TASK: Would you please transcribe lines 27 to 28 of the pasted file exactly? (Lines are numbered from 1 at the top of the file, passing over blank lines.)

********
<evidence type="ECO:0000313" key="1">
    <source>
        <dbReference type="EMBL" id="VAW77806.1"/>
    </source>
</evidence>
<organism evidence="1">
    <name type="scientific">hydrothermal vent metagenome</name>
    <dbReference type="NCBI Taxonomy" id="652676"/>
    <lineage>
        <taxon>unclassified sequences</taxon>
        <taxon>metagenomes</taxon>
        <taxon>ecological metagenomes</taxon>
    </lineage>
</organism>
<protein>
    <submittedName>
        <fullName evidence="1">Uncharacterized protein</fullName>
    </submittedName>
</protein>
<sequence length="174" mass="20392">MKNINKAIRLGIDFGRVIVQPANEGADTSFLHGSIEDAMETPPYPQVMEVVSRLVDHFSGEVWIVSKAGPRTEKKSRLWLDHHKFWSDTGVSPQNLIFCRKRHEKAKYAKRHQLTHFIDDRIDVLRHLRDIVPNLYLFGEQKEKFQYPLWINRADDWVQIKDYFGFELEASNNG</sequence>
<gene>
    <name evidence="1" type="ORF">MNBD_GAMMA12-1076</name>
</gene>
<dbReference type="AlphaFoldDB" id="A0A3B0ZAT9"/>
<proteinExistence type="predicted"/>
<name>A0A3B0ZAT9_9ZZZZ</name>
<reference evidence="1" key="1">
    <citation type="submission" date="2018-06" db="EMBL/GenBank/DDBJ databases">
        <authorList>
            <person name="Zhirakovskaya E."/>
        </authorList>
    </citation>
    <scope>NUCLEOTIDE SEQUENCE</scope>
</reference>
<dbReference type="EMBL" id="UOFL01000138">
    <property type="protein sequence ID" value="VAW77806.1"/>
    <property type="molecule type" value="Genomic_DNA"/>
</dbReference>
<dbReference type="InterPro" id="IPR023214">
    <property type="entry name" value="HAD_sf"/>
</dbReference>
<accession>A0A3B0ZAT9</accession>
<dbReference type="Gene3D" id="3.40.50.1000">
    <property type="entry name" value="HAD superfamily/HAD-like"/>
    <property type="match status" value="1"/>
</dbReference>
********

<reference evidence="1" key="1">
    <citation type="submission" date="2018-06" db="EMBL/GenBank/DDBJ databases">